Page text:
Thursday, 6 October 2011
Vasily Grossman, as I wrote here quite recently, was a writer of unique genius, a great war correspondent and an even greater novelist. Earlier this year I read Life and Fate, a panoramic novel set in the Second World War. I don’t think I’ve ever been as overwhelmed by a work of fiction, at least not since I read Dostoevsky’s Crime and Punishment. It’s an astonishing tour de force, a description of people and places and events delivered with freshness and stunning insight. Even before I finished I offered the following comment;
As a novel it is also intensely honest, making no allowances for the ideological shibboleths of his day, so honest that the book was ‘arrested’, yes, arrested by the KGB in the early 1960s. Grossman was subsequently summoned to the office of Mikhail Suslov, the chief ideologue of the Khrushchev and Brezhnev years, who told him that the book could not be published for another two or three hundred years, an act of extreme censorship coupled with a paradoxical recognition of its lasting importance. Fortunately, a copy of the manuscript was smuggled out to the West, where it was published and hailed as a work of genius.
Sadly Grossman was unable to enjoy his literary triumph: he died of stomach cancer in Moscow in 1964. At the point of his death he had no reason to suppose that Suslov’s prediction was not true, that it would take two centuries for his great work to emerge from the ideological shadows. But he was already working on another novel, a novel that could not have been published in the old Soviet Union in two millennia, never mind two centuries. This is Everything Flows, which I finished today in one feverish sitting, stopping only to top up my tea from the samovar.
Yes, Everything Flows is a novel, unfinished at the time of the author’s death, but it’s also a kind of testament, a political and philosophical indictment not just of the moral corruption of communism but of Russia itself, of that dark place in the Russian soul that forever eschews freedom in favour of slavery.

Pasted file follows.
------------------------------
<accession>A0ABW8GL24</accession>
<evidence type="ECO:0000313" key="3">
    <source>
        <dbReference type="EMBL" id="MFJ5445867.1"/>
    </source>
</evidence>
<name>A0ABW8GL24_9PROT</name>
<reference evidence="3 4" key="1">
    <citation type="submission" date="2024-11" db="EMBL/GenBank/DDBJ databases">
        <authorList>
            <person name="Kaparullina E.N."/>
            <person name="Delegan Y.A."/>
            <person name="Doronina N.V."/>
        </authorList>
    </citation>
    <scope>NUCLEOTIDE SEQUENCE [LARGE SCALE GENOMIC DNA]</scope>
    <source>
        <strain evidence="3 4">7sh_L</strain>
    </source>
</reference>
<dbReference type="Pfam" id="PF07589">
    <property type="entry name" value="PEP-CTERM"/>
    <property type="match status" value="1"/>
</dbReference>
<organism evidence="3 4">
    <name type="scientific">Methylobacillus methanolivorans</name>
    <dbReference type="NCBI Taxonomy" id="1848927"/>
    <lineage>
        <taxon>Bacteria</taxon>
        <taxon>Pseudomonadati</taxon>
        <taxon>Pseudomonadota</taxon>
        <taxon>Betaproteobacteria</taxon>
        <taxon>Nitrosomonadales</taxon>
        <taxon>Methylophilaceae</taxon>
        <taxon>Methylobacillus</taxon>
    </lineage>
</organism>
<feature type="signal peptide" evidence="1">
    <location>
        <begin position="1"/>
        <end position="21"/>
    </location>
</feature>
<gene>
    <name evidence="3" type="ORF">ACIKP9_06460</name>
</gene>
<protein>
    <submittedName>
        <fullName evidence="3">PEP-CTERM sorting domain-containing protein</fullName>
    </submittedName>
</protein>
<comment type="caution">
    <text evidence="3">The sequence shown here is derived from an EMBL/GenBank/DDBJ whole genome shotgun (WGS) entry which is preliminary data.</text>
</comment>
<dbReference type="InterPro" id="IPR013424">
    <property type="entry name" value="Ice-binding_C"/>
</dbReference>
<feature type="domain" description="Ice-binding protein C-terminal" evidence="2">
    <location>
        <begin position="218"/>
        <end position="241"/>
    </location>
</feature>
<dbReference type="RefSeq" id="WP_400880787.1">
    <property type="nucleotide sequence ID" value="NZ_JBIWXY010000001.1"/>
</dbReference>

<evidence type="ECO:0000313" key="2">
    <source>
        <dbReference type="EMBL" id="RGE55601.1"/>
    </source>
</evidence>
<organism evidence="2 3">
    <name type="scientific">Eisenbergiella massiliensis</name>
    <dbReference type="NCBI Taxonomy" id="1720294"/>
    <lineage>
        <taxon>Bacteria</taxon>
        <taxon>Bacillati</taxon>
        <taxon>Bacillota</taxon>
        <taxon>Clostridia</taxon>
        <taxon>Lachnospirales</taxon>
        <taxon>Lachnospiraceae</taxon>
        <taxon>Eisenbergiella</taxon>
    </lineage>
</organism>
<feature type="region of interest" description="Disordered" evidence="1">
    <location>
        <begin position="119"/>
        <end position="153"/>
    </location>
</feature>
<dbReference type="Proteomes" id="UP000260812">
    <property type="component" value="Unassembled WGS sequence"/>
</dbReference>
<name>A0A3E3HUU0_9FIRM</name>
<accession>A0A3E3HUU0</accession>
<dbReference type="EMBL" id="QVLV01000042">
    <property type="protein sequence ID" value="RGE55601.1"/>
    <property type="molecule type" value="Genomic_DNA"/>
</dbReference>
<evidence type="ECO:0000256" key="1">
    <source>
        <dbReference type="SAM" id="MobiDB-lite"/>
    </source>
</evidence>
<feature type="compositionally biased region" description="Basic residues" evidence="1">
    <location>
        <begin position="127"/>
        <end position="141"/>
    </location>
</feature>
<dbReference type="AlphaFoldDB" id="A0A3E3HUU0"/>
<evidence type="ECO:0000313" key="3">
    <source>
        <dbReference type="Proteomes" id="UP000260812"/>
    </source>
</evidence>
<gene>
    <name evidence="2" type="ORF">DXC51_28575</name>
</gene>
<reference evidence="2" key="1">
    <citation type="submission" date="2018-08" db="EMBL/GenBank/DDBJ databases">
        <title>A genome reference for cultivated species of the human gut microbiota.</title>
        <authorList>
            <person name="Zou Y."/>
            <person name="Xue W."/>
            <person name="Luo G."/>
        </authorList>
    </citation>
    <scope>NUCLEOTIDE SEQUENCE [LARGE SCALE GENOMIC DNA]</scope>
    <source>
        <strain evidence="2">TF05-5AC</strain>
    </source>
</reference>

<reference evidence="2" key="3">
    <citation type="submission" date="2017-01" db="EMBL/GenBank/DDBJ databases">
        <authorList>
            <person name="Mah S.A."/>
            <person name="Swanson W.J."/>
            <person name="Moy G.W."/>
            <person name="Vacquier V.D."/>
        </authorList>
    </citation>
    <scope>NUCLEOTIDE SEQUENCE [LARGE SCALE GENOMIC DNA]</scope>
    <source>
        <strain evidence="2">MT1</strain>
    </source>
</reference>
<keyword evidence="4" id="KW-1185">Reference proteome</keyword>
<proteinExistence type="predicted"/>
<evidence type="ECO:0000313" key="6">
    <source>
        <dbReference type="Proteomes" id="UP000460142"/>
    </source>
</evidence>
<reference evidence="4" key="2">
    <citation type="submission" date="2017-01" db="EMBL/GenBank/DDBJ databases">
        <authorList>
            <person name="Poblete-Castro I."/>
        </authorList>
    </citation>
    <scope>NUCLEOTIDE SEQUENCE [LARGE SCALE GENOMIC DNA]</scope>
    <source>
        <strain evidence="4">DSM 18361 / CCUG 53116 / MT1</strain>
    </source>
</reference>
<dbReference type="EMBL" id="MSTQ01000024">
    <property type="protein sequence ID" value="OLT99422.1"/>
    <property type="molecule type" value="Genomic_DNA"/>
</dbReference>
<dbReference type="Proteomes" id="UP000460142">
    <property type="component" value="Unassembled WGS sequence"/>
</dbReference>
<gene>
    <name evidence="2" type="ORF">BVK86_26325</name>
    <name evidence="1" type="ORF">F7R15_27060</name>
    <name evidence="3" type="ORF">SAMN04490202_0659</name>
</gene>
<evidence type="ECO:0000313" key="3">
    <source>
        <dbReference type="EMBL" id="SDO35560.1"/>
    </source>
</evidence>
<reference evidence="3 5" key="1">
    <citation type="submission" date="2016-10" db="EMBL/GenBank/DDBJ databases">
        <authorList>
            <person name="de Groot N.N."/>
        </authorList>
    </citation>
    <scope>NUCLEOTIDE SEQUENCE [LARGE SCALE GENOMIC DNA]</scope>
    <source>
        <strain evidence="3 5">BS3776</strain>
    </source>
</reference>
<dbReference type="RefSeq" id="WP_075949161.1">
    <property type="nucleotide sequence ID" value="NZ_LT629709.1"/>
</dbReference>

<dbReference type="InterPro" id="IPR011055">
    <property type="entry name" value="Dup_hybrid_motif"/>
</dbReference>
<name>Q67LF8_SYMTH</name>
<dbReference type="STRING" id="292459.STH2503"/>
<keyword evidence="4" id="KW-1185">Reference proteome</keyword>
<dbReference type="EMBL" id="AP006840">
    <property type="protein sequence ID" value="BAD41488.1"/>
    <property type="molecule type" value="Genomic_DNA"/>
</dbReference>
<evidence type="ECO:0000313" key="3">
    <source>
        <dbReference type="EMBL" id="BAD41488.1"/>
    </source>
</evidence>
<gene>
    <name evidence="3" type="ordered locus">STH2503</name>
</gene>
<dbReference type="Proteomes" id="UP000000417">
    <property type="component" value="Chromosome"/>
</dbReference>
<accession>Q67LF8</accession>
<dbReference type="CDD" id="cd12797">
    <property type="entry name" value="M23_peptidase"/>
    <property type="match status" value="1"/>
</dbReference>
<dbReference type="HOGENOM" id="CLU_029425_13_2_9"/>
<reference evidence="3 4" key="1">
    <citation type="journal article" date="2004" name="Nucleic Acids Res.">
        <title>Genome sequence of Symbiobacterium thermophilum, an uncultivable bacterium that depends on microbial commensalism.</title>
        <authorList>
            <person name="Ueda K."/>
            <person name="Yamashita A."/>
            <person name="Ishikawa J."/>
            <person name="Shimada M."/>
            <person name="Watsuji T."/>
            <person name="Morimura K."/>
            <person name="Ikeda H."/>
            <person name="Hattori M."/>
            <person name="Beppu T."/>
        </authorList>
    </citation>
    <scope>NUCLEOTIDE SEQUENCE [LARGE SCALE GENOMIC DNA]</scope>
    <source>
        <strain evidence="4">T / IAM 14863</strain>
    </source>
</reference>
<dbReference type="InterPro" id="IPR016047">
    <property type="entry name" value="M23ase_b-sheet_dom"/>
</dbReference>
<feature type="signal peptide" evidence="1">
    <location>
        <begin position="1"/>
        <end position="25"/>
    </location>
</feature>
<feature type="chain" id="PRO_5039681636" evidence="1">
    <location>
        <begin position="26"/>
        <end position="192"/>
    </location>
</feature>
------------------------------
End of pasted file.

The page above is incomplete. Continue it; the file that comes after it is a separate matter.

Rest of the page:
The criticism is trenchant. Life and Fate could be taken in large part as a demolition of Stalinism, an altogether more honest testament that Khrushchev’s Secret Speech. But Everything Flows goes deeper; it goes so far as Lenin, still sleeping away in Red Square, the supreme icon of national servitude. For a moment, for the briefest of seasons in the spring of 1917, Russia scented freedom. The path lay open. Russia chose Lenin, who came not to liberate the country but to refine and amplify the most regressive features of its history;
And so it was that Lenin’s obsession with revolution, his fanatical faith in the truth of Marxism and the absolute intolerance of any dissent, all led him to advance hugely the development of the Russia he hated with all of his fanatical soul…Did Lenin ever imagine the true consequences of his revolution? Did he ever imagine that it would not simply be a matter of Russia now leading the way – rather than, as had been predicted, following behind a socialist Europe? Did he ever imagine that what his revolution would liberate was Russian slavery itself – that his revolution would enable Russian slavery to spread beyond the confines of Russia, to become a torch lighting a new path for humanity?
Russian history, paradoxically, went into reverse. Stalin quickened the process, taking it as far as it would go, substituting freedom with the most abject forms of state worship, something that had not been seen since the days of Ivan the Terrible. By the 1930s, the time of collectivisation, the time of the Terror Famine, the time when the state deliberately starved millions of its own citizens to death, the Russian peasantry was more completely enslaved than it ever had been under the Tsars. It’s almost as if Alexander II, the Liberator, the man who ended serfdom, had never lived. That was the legacy of the Revolution.